She reserved that for the first measures of “Tosca.” When she came out in Act one of Puccini’s suspense thriller, the voice was in full bloom with incredible power and strength. She was Tosca from the moment she arrived on stage, dominating with her jealous outpours and her lush romanticism and her playful youth. Her chemistry with Yusif Eyvazov was also vivid as they both played upon each other’s gestures from their intense hugs to their fervent kisses. Having just performed the opera for the Teatro alla Scala opening night, it was clear that the soprano was in the groove, with the text clearly delivered. Vocally one could not expect better as her voice blended well into the lines with a brightness to her phrases that emphasized that romantic quality that Tosca first shows at the beginning of the opera. That brightness soon gave way to darker hues during her duet with Scarpia, emphasizing her doubts. If at first she was charismatic and fierce, here she emphasized Tosca’s vulnerability with her shimmering pianos. Her final lines of the act “egli vedi che io piango” were sung with pain and dramatic power.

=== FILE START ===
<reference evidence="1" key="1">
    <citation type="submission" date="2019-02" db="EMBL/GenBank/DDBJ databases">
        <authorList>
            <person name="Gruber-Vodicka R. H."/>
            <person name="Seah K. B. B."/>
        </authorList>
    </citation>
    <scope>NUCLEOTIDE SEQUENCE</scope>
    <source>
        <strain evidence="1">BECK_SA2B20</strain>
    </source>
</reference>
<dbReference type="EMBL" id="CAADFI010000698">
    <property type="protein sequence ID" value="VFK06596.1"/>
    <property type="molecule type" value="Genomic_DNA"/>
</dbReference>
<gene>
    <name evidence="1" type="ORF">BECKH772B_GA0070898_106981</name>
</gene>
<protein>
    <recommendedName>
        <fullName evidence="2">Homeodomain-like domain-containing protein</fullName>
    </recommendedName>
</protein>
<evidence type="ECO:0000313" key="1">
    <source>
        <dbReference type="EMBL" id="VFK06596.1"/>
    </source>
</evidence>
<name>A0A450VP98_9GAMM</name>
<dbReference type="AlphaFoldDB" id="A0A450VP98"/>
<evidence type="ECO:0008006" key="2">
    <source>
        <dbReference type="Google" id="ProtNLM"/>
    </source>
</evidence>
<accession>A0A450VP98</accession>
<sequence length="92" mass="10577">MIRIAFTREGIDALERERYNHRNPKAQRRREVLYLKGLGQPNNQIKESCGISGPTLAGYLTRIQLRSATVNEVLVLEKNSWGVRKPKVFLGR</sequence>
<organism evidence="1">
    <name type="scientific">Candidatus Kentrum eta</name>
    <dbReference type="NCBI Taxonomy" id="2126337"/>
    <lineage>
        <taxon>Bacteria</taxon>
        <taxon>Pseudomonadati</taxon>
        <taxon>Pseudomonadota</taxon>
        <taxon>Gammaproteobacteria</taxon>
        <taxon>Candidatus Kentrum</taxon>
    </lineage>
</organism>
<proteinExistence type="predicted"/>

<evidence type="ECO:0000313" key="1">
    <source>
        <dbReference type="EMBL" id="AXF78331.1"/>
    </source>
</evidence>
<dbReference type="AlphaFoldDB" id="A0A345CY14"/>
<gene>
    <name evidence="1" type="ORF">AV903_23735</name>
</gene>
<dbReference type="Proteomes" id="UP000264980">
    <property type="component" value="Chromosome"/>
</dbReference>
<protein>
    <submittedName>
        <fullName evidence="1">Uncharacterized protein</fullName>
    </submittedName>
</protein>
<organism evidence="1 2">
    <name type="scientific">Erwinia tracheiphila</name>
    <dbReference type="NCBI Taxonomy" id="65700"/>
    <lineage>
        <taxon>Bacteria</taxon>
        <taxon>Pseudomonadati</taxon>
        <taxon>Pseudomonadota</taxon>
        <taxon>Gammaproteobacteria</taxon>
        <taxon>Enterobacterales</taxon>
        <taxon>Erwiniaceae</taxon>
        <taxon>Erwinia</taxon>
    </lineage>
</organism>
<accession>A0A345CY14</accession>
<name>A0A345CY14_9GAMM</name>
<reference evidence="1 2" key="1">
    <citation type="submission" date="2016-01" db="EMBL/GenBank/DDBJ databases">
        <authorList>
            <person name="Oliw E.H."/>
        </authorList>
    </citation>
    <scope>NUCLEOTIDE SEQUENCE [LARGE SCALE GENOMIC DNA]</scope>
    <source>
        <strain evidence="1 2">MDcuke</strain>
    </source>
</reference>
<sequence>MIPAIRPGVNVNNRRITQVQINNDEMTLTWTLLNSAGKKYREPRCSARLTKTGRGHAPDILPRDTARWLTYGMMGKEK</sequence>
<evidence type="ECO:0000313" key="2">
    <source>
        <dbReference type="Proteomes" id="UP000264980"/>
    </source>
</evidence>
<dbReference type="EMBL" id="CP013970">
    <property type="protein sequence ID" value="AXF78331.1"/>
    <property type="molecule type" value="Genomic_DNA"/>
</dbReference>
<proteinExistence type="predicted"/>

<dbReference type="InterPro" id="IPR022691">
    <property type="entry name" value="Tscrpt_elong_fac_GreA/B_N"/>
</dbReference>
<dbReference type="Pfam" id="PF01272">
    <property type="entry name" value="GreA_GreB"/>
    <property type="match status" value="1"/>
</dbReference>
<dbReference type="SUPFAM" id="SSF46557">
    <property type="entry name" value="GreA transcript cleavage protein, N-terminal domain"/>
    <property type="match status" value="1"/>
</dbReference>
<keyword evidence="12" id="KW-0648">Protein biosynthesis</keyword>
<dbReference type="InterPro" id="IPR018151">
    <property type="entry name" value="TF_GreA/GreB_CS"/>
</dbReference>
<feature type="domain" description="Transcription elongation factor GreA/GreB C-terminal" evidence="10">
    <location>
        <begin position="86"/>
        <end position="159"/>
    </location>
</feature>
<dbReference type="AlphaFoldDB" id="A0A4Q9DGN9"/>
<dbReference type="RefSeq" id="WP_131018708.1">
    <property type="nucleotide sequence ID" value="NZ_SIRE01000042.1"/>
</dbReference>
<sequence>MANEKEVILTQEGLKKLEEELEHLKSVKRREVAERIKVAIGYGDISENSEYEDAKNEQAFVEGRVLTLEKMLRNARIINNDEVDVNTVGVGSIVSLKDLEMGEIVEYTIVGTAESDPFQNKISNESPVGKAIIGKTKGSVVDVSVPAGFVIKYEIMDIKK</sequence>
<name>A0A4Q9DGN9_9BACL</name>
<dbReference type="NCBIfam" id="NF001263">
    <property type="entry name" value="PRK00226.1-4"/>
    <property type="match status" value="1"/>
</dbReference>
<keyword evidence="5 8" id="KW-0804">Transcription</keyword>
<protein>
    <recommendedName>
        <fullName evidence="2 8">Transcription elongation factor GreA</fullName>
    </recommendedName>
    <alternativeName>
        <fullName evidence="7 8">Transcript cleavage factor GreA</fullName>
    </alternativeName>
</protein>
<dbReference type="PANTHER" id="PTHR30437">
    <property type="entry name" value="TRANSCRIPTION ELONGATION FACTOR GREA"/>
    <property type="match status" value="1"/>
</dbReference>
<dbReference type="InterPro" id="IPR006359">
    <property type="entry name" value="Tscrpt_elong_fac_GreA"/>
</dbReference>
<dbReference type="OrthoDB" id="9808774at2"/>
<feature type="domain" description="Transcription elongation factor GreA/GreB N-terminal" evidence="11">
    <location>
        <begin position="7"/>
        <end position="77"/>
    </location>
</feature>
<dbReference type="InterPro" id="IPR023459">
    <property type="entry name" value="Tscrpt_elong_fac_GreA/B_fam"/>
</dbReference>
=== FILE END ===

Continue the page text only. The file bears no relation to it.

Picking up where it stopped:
And once she had warmed up as “Tosca,” Netrebko took on her biggest challenge, the second act of “Turandot.” For most audiences the Russian soprano is not the most obvious choice for the Ice Princess as Netrebko isn’t a natural dramatic soprano. However, the way Puccini wrote the role, the soprano who takes on the challenge needs to have a strong high and low. In the case of Netrebko she proved more than up to the challenge with blazing high notes and a rich middle and low that easily projected into the immense hall.